There’s just something about this puzzle I really liked. I think some of the entries, like JULEP and JOJO, GETS IN and IN A ROW, and some others made it feel more fun than a usual Tuesday. YABBA dabba doo! Four and a quarter stars from me.

*I can’t confirm that Julian Lim is actually from Palau, but my hunch is no.

Updated Tuesday morning:

Tyler Hinman’s CrosSynergy/Washington Post crossword, “Triple Doubles” — Sam Donaldson’s review

CrosSynergy/Washington Post crossword solution, December 6

Just in time for the upcoming NBA season, we have a crossword with the title “Triple Doubles.” But hoops are nowhere on the menu.  Instead, each of the five theme entries contains two words, and the first three letters of the each word are the same, thus giving us “triple doubles” (or, less elegantly, double trigrams):

  • 17-Across: When someone tells you to [Get real], you are directed to FACE FACTS.
  • 23-Across: The [Pieman’s acquaintance] is SIMPLE SIMON. Better to meet Simple Simon than his cousin, Hard Harold, if you ask me.
  • 37-Across and 40-Across: The [silent film legend] is CHARLIE / CHAPLIN. I’m a big fan of plopping a 14-letter theme entry with a (7,7) enumeration into the middle of the grid–it’s a nice contrast and aesthetically elegant.
  • 48-Across: GRETNA GREEN is a complete unknown to me, and the principal reason I clocked in with a slower-than-usual time. Wikipedia says that one of every six Scottish marriages takes place there, making [Gretna Green response] an immediately serviceable clue for AYE, AYE LADDIE, and I DINNA KEN. (Yes, I’m resorting to Scottish jokes. You try blogging for 365 days and see if you don’t get desperate for material.)
  • 60-Across: A CANDY CANE is a [Christmas decoration, often]. We should have more edible decorations.

Did you notice that all we’re missing here is a Volkswagen? (Yep, the grid is a V and W shy from being an overrated pangram.) Me neither, and only the abundance of rare letters (2 Zs, 3 Js, an X and a Q) sent me hunting to see whether all the letters were there. Fortunately, the grid’s super-smooth, making the rare letters more of a treat than a flag of nearby compromised fill.  I liked TOM LANDRY, the guy who [won 270 games with the Dallas Cowboys], LARGE SIZE (clued as [Deluxe, maybe]), LEMON TEA, and NINJA.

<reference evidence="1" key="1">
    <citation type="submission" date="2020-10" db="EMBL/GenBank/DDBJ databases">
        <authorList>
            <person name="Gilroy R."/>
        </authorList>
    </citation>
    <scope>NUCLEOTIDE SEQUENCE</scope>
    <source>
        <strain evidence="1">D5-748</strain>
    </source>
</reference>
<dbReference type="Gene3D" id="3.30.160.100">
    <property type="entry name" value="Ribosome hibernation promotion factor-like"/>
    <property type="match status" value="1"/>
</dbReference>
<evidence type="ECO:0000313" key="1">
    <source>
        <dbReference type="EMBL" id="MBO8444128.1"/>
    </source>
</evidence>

My favorite clue was [December 13, for one] for IDES. Apparently one need not beware that particular ides. (Honorable mentions for Best Clue go to [Units of wisdom?] for PEARLS and the clue for MARCY, [ __ D’Arcy (“Married…With Children” role)].

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11 Responses to Tuesday, 12/6/11

  1. Liked it. Would have liked it more had ASHISH Vengsarkar wrote it {Wan, like a certain crossword constructor?}

  2. ArtLvr says:

    The NYT was up to golf standard in a Louisiana alternaive to county — Parish. Much fun!
    The LAT was rather easy, but I liked the crossing of CRAZY and BERZERK. Wild? As for the JZ, I reversed the middle two letters in EKCO, so had no hope of guessing the SE names. Grr. The SW corner with ST_PP crossing MIY_GI was also too iffy… Clever, but a downer.

  3. Julian says:

    I’m actually from Singapore, but SINGAPORE SIN couldn’t find a home in this grid :)

  4. Mark M says:

    Loved the NYT today. I wonder about the criticism of the short fill. Am I too easy, or isn’t such short fill simply the price of sparkling theme answers? Can a constructor really be expected to avoid all such fill and still deliver on the theme? If not, why criticize it? Now, I agree that many puzzles don’t deliver the goods, so the price is not earned. But in this case, not so much.

  5. joon says:

    good day for early-week puzzles: both the NYT and LAT had clever themes that i had never seen before. tyler’s CS was nice, too, though a little more straightforward—and i was distracted by equal-length non-theme answers TOM LANDRY and LARGE SIZE.

  6. Gareth says:

    @Julian, you sure you don’t support the West Indies cricket team? Three of the six nations are eligible for it!

  7. AV says:

    @AJR: I was looking for HASH-ish!

    p.s.: Great puzzle, enjoyed it immensely. Simple, but clever, just perfect for a Tuesday.

  8. Jeff Chen says:

    @Julian: what a great puzzle! Liked the theme and loved the execution.

  9. Dan Mar says:

    Question from a relative newbie – where can you see the ratings? Thanks!

  10. Julian says:

    @Jeff/joon: thanks :)

    @Gareth, believe it or not, my mom is from that part of the world (Guyana, in fact!), and so both the seed and development of the idea were part of a shout-out to her.

  11. Jan (danjan) says:

    @Dan Mar – In the heading with the list of each day’s puzzles, scroll over the yellow stars, and you’ll see the ratings distribution.

Comments are closed.